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#SJA2017: why England women’s world cup winners should be team of year

The voting has opened for Sportsman, Sportswoman and Sports Team of the Year at the SJA British Sports Awards sponsored by the National Lottery. As far as PHILIP BARKER is concerned, there is only one  team in contention.

It was less than 24 hours after England’s women had beaten India to win the cricket world cup at Lord’s.

If I’d had any doubt about voting for them as the SJA team of the year, the deal was sealed by a  retweet from The Sun’s respected cricket correspondent John Etheridge.

There they were, on the Nursery Ground coaching an adoring group of under 10s. This was a team genuinely concerned about promoting their sport.

Although they lost their opening match against India, England did beat all comers during the tournament, a sign of true champions.

Nat Sciver scored two centuries and wrote herself into tournament folklore. Back in the 19th century, old timers played a shot through the legs called ‘the draw’. This being the 21st century, it was re-christened the ‘Natmeg’.

The monumental stand of 275 by Sarah Taylor and Tammy Beaumont against South Africa had no cross-batted swipes, just beautiful clean hitting.

England had a tense victory against the Aussies and, in the semi-final, some in the dugout were afraid to watch before Anya Shrubsole hit the winning runs against South Africa.

The final was every bit as nerve shredding. Shrubsole produced with the ball when it mattered most. To be honest, many had written off an English victory. Think Edgbaston 1981 when Ian Botham did for the Aussies in one spell. This was every bit as destructive.

The great thing was the full house of paying customers at Lord’s. Sad that the members’ pavilion was by no means full.

It was poignant that pioneering former captain Rachael Heyhoe-Flint did not live to see the day. England walked out under her portrait to play and joined a minute of applause in appreciation.

“I felt quite emotional when I saw Rachael’s face on the screen. She paved the way for all this,” said Heather Knight.

As a journalist, Flint did more than just her bit to further the cause of women’s cricket.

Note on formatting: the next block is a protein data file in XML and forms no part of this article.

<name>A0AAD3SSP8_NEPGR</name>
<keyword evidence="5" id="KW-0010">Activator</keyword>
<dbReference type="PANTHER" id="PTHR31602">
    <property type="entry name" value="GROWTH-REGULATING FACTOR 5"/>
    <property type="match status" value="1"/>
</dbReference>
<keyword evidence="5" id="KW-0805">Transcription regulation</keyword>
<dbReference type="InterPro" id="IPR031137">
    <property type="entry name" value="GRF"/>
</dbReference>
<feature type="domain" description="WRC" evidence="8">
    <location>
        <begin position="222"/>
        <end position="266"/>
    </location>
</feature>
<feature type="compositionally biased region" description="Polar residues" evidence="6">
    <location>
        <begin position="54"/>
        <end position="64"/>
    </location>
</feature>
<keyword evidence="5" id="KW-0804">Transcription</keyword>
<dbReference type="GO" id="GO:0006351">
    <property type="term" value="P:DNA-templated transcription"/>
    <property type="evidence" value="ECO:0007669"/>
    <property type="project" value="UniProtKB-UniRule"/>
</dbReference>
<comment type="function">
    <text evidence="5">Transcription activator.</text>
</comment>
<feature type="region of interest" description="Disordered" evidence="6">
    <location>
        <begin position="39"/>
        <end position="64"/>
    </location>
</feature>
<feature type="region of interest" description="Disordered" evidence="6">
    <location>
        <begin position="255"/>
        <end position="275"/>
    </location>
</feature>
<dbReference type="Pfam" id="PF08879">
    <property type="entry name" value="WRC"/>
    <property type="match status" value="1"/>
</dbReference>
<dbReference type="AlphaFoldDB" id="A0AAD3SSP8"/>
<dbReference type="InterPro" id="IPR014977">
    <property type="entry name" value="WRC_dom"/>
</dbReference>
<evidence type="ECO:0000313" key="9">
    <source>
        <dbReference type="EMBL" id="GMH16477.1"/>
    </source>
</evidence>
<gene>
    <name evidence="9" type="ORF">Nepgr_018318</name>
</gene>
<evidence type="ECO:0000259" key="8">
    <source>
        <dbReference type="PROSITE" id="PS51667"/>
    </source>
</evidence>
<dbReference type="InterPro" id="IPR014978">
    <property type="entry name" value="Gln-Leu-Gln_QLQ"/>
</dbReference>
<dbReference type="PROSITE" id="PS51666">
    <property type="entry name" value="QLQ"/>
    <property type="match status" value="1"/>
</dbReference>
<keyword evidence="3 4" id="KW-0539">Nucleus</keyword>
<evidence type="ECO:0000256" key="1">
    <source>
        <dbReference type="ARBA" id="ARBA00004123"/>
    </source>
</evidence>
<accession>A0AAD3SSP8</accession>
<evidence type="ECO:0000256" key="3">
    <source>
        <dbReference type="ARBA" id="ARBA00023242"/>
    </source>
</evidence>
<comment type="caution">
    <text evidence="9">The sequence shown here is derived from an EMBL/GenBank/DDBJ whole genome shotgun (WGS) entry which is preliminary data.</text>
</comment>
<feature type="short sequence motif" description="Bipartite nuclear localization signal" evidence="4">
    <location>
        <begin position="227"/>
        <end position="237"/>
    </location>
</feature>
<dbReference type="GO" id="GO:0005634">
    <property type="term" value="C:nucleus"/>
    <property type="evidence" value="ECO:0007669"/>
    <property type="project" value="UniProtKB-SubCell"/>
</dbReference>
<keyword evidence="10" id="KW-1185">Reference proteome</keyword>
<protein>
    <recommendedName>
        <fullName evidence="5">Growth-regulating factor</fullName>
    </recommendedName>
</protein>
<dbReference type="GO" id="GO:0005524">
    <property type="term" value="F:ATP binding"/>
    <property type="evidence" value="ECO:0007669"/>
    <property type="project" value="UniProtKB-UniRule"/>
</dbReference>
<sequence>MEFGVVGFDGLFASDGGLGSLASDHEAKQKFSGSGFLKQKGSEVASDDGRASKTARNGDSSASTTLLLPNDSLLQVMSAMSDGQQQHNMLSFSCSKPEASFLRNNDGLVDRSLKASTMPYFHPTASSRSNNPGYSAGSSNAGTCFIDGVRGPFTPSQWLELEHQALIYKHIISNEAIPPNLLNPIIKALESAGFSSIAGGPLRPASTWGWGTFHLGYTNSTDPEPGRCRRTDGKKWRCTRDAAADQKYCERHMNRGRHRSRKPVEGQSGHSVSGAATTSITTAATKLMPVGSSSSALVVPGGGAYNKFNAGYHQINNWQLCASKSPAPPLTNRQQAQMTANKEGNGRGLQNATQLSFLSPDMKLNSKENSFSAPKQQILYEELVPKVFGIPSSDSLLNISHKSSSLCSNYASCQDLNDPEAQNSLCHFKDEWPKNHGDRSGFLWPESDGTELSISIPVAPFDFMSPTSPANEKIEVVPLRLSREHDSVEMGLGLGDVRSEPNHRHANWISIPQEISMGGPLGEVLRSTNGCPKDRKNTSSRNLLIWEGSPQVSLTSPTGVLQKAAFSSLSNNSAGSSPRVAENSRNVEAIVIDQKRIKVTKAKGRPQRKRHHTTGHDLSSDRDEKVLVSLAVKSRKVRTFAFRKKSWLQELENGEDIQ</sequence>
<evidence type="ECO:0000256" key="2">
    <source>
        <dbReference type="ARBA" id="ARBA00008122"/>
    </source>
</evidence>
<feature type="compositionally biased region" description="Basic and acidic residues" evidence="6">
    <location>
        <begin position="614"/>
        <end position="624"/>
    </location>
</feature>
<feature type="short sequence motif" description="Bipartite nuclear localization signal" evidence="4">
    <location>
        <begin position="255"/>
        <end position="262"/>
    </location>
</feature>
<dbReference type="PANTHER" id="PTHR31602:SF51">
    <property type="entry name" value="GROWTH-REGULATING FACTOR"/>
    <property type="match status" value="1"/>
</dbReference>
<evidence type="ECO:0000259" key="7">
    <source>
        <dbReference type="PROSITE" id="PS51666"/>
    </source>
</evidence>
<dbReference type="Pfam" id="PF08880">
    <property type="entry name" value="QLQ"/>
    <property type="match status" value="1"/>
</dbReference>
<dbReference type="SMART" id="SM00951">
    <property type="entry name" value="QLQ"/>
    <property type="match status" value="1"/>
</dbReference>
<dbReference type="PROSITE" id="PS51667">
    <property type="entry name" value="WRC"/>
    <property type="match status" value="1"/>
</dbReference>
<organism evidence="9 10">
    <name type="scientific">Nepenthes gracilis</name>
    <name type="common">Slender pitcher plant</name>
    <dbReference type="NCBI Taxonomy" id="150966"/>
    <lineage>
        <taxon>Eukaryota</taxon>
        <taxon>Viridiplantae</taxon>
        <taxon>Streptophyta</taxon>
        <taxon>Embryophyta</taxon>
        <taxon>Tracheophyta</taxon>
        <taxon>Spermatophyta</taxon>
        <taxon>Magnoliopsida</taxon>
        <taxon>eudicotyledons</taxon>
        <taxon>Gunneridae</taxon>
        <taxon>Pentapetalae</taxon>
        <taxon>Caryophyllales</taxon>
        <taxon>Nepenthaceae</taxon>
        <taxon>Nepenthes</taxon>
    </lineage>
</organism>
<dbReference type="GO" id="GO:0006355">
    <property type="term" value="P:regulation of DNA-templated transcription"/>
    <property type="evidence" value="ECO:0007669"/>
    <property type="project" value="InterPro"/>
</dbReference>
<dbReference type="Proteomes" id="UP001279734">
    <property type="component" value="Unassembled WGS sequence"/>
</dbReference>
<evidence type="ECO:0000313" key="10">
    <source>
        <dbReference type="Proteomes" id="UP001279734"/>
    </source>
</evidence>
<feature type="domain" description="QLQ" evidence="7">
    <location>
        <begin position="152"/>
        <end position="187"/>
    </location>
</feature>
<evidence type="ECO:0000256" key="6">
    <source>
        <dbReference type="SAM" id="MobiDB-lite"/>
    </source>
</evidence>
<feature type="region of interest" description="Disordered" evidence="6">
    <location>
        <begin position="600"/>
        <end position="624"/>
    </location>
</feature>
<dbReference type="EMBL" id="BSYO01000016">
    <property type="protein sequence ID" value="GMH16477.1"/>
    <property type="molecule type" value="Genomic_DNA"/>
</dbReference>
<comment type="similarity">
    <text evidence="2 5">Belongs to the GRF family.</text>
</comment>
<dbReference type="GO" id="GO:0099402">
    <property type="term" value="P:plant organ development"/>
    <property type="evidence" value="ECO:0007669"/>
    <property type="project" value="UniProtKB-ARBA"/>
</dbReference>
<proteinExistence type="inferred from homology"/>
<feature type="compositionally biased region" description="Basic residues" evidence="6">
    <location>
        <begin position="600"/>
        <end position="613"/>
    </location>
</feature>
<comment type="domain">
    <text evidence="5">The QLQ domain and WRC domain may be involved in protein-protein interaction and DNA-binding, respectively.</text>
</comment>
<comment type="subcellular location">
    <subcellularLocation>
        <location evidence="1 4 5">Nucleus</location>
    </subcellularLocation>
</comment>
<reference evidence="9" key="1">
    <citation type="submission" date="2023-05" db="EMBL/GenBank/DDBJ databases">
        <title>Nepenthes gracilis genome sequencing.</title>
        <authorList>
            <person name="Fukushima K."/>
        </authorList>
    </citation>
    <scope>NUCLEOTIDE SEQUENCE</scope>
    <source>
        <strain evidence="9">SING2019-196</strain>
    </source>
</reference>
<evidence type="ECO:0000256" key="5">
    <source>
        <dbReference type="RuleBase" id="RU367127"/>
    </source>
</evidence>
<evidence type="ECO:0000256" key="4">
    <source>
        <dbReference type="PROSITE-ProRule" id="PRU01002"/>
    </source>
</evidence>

Setting an example: Rachael Heyhoe Flint led the team, did the PR and sold the sponsorship for the first women’s world cup in 1973

I’d been there in 1976 when she led England out at Lord’s for the first time. The crowd was sparse and much of the media coverage was patronising in tone.

This time there was extensive coverage on SkySports and a full double page spread in the broadsheets before the final.

Since then Shrubsole and Beaumont have been on TMS, Knight on Question of Sport and SkySports where she admitted inadvertently leaving the trophy in the studio.

More seriously, the skipper added her support to calls for a women’s IPL.

”India being in the final has been the best result for cricket. The BCCI (Indian Cricket Board) will hopefully take note. A women’s IPL would be brilliant obviously, the women’s Big Bash and Kia Super League over here have been really popular and have been part of pushing international cricket forward,” said Knight.

There’s also every chance that, after the Ashes, some might also join the celebrity circuit.

Although Knight remained a proud ‘refusenik’ many of the squad were devoted viewers of Love Island in the summer. Few would begrudge them cashing in.

Voting closes on Wednesday November 8.

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The SJA charity partner for the British Sports and British Sports Journalism Awards is Alzheimer’s Society.  Unite now – text UNITE to 70677 to donate £3 a month or visit alzheimers.org.uk/donatetoday

 

 

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